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The Habit of Loving, by Doris Lessing

Second paragraph of third story ("The woman"):
They surveyed the terrace. A problem! Only one of the tables still remained in sunlight. They stiffly marched towards it, pulled out chairs, seated themselves. At once they opened newspapers and lifted them up like screens.
I had not read much Doris Lessing before (I liked The Summer Before the Dark and didn't care for The Grass is Singing) and was braced for, well, anything, but in fact I thought this was a very interesting set of short stories set in the supposedly repressive middle of the last century (published in 1957) and exploring different lifestyles and emotional choices from the accepted norm. The title story is one of the best, about a middle-aged man whose latest wife is much younger, and is not quite sure why. The other one that really stuck in my mind was the last story, "The eye of God in paradise", about a visit to a corner of Germany that has not moved on from the recent war. There are other gems as well - "The day Stalin died" is practically reportage. All very good - not a cheerful book at all, but quietly enjoyable.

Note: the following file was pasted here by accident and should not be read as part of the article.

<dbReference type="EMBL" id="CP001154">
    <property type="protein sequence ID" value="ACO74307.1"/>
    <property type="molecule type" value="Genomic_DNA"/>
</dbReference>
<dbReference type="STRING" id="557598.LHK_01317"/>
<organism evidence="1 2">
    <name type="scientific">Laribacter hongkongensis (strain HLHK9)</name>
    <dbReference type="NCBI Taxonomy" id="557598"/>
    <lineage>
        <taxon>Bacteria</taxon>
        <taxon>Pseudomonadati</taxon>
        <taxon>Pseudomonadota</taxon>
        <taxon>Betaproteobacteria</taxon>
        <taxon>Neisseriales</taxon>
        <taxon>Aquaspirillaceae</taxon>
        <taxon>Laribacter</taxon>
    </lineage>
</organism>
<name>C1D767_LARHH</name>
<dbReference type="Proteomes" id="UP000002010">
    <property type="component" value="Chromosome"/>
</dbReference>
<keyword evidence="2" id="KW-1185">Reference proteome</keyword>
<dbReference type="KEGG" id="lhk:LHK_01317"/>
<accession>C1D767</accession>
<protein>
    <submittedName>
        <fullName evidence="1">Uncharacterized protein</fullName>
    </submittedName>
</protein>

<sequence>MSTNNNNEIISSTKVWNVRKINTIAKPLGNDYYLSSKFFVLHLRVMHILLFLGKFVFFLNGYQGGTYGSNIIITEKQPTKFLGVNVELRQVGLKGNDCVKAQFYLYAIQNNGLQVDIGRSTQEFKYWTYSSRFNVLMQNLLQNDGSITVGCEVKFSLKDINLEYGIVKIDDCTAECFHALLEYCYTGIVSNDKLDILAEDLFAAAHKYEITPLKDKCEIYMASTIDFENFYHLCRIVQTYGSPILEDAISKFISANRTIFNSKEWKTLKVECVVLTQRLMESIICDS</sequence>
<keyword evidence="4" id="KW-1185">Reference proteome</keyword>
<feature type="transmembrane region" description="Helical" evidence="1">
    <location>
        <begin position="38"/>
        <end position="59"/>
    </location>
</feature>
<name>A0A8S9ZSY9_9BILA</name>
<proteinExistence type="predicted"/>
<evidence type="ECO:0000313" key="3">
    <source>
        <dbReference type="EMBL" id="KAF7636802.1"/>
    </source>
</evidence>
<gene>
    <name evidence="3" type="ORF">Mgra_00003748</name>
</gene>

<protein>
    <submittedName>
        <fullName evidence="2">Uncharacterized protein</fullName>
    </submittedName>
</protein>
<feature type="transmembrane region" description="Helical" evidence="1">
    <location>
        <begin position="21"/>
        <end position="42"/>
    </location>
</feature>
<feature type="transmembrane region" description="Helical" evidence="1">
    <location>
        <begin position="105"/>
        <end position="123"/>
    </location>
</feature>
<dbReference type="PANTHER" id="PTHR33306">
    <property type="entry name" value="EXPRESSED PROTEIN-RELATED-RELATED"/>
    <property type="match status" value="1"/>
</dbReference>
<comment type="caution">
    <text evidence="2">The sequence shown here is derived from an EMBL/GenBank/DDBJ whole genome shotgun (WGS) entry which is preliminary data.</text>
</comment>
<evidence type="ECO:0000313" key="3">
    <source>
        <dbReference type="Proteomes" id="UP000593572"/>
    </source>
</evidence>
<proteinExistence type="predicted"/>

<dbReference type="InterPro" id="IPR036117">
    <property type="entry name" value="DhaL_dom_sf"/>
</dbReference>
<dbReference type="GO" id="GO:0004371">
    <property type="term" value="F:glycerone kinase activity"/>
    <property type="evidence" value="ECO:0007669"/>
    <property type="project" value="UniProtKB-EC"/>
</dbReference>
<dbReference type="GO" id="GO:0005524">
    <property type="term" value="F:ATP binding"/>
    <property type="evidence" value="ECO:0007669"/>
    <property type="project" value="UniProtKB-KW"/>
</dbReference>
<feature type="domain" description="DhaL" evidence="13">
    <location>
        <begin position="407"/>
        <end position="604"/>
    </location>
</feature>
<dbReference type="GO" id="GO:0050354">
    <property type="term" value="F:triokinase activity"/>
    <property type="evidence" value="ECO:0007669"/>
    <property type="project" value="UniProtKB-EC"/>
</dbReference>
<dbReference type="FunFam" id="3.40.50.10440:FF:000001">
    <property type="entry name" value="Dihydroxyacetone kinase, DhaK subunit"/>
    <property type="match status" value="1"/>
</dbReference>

(And yes, I do know that icon is really Agatha Christie.)

This was at the top of my list of books left over from your recommendations for 2016. Next on that list is Austerity Britain, 1945-51, by David Kynaston.

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